I quickly learned that television scribes are skilled craftsmen who work damn hard, sometimes all night while cameras roll. The writing itself is tougher than it looks. One-hour dramas employ the same three-act structure as plays and novels. Yes, it’s still the dramatic form advocated by Aristotle. Act one is exposition; act two is complication; and act three is resolution.
HOLLYWOOD PRODUCER: “Aristotle said that? Get me his agent.”
An overriding factor in television writing is the restraint of time. Want to craft a one-hour drama? After commercials, you’ve got 43 minutes to tell your tale. Stream-of-consciousness writers need not apply. Mystery writers who are strong on structure fare better.
I came west in 1999, sneaking into TV at such an advanced age that the Christian Science Monitor dubbed me the “oldest rookie writer in Hollywood.” I had already been a newspaper reporter, a trial lawyer, and a novelist, so I have a track record of either taking on new challenges or being unable to hold a job, depending on your point of view.
I began doubting the sanity of this latest move my first day on the Paramount Pictures lot. My dungeon of an office in the Clara Bow Building overlooked a dumpster behind the commissary, and my window air conditioner whined like an F-14 taking off from an aircraft carrier.
Mystery Writers Are Their Own Bosses. TV Writers Not So Much.
Years earlier, as a lawyer, I enjoyed a view of Bimini from the penthouse of a high rise on Miami’s Biscayne Bay and lunched on stone crabs and passion fruit iced tea at the Bankers’ Club. Later, as my own boss, I wrote eight novels at home in Coconut Grove, parrots squawking in a bottlebrush tree outside. Now, with kamikaze horseflies from the dumpster smashing into my window, I was low man on a staff of six writers. As well I should have been. When I got to Hollywood, I didn’t know a smash cut from a cold cut. How did I get here, anyway?
I’d been bitten by the Hollywood bug in 1995 when the late Stephen J. Cannell produced an NBC movie-of-the-week that was adapted from my first novel. I began dabbling in Hollywood long-distance. I wrote an action-adventure feature for Cannell’s company. Think Die Hard in a missile silo. I wrote the first draft of The A-Team feature screenplay that likewise went nowhere. I penned a computer hacker pilot for ABC. Five similar pilots were commissioned by the networks that season; none got on the air. I wrote a miniseries for CBS, which also was never produced. I was beginning to learn of a world where writers were unionized and got paid even though their work was shelved — literally — stacked on shelves with hundreds of other dusty scripts.
I also free-lanced two episodes of JAG, the CBS military drama. When they aired, I had the novel sensation of listening to actors read my words aloud.
Mystery Writers Wondered if I’d Sold Out.
Then Don Bellisario, the creator of JAG, offered me a staff position. I considered the alternatives. Stay in Miami with the mosquitoes and no book deal. Or go to L.A. and get a paycheck plus that free health insurance. Goodbye mosquitoes. Hello coyotes. (The four-legged scavengers, not Hollywood agents.) My friends among the mystery writers watched from afar with alarm. Had I sold out? Would I be eaten alive?
I ended up writing 20 episodes of JAG and also co-created with Bellisario First Monday, a drama set at the Supreme Court. The show, which was based loosely on my novel 9 Scorpions , this year was named one of the “ten great Supreme Court novels” by the American Bar Association Journal. It is now available as an ebook, retitled Impact. First Monday gave me the opportunity to work with James Garner, Joe Mantegna, and Charles Durning, three terrific actors. In fact, the entire cast was fine. But we, the producers and writers, failed when we tried to jazz up the stories.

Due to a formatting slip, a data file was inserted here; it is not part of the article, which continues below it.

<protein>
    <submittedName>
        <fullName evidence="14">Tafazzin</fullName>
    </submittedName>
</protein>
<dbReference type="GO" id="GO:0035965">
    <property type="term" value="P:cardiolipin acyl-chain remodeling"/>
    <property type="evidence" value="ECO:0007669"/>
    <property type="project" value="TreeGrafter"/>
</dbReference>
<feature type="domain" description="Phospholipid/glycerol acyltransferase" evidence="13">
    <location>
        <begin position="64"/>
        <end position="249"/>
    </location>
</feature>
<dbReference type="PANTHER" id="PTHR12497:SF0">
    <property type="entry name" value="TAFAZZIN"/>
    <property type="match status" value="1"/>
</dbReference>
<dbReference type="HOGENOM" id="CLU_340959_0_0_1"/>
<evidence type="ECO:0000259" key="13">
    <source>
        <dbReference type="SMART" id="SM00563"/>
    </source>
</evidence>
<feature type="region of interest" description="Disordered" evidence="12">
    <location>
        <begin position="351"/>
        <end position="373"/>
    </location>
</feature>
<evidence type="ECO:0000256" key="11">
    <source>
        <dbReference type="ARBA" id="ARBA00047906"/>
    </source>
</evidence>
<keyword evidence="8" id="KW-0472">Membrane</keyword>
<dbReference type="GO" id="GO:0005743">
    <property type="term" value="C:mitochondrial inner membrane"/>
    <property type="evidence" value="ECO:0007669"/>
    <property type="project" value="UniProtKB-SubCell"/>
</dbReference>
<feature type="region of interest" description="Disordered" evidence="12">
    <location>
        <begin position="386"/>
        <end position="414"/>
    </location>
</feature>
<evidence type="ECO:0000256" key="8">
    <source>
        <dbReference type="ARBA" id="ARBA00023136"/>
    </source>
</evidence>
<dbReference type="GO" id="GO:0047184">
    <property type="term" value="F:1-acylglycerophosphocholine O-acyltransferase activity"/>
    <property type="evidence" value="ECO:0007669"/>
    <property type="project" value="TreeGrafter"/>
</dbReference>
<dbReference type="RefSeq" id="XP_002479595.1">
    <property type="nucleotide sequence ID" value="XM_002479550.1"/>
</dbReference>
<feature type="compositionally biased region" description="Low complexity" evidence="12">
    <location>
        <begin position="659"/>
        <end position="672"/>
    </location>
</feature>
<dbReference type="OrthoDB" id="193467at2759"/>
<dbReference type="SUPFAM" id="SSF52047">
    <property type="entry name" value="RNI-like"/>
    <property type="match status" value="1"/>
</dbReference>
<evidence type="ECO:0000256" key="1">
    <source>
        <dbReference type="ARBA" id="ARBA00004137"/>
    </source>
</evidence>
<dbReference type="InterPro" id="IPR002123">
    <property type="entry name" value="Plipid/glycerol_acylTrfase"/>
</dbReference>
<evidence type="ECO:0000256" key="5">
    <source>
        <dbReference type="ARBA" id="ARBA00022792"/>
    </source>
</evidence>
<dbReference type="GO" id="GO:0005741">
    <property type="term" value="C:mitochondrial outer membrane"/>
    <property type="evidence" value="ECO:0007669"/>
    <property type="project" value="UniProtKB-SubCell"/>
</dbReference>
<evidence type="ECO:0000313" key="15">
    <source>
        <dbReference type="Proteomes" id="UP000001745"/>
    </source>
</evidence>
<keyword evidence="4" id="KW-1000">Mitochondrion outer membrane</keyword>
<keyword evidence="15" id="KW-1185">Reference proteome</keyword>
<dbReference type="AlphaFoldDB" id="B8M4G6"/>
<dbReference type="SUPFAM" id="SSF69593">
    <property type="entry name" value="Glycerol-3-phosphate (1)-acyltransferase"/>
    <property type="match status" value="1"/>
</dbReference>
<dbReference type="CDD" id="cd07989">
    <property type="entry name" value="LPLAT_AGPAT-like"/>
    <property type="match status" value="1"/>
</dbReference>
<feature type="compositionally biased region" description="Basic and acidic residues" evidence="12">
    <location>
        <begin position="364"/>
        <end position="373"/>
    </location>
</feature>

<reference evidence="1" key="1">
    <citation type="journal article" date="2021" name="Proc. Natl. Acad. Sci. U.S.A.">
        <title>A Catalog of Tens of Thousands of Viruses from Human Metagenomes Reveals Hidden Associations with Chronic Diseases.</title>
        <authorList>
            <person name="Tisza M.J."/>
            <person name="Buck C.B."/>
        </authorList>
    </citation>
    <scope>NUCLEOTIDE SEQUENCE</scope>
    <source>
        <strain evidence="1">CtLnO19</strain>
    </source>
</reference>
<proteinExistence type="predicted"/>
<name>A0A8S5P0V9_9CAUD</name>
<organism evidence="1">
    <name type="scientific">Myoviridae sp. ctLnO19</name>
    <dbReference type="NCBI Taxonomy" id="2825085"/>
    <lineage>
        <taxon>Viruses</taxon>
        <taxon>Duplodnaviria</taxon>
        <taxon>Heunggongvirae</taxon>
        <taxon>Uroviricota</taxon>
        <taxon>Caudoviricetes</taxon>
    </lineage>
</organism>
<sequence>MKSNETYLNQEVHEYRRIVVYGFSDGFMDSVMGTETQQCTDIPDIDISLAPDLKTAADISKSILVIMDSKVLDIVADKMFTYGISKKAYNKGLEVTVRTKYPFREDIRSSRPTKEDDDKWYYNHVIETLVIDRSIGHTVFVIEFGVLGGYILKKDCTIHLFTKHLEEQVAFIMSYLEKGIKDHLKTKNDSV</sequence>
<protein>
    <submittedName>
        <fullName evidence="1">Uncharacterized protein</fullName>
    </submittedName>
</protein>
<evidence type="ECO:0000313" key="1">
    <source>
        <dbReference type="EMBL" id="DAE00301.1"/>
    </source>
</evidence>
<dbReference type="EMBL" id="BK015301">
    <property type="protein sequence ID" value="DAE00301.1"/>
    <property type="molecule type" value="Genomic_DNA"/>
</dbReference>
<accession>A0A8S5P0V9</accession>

In reality, most of the drama at the Supreme Court takes place in the Justices’ minds and is difficult to dramatize. Still, we might have been a hit, if not for our dead-on-arrival demographics: most of our viewers were between Medicare and the mortuary. After 13 episodes, we were buried in the slag heap of cancelled shows.
So was the Hollywood experience all bad? As the junior officers frequently said to the admiral on JAG: “Permission to speak freely, Sir?”
Actually, there were many satisfying moments. While TV writers remain anonymous outside the industry, an actor’s compliment on a script or several warm and fuzzy e-mails from viewers mean that someone has noticed your work. The very speed of the process — weeks, not years — from page to screen, makes the medium more intense and immediate than publishing. Then there’s the knowledge that 15 to 20 million people are paying various degrees of attention to a story you created out of a thin air. (Moments later, of course, your story vanishes into thin air).
Something else, too, something I never anticipated. Writing for TV sharpened my prose skills. I believe my writing is leaner, my plotting tighter, my dialogue zippier. And let’s not forget those regular paychecks plus pension and health benefits.
I have returned to the excruciating yet exhilarating task of storytelling with only the written word. Since Hollywood learned it could exist without my services, I’ve published four courtroom capers in the Solomon vs. Lord series. One of the books, The Deep Blue Alibi, was nominated for an Edgar Allan Poe award. I’ve written three more novels in the Jake Lassiter series. Last year, I brought Steve Solomon and Victoria Lord together with Jake Lassiter in Bum Rap, which was briefly the number one bestseller in the Amazon Kindle store. In June 2017, Bum Luck, the second in that new series, will be published by Thomas & Mercer.
There’s even renewed interest in Hollywood in Lassiter as a television series. No, I’m not interested in writing the show. I’ve got my health insurance — and my sanity — and intend to keep both.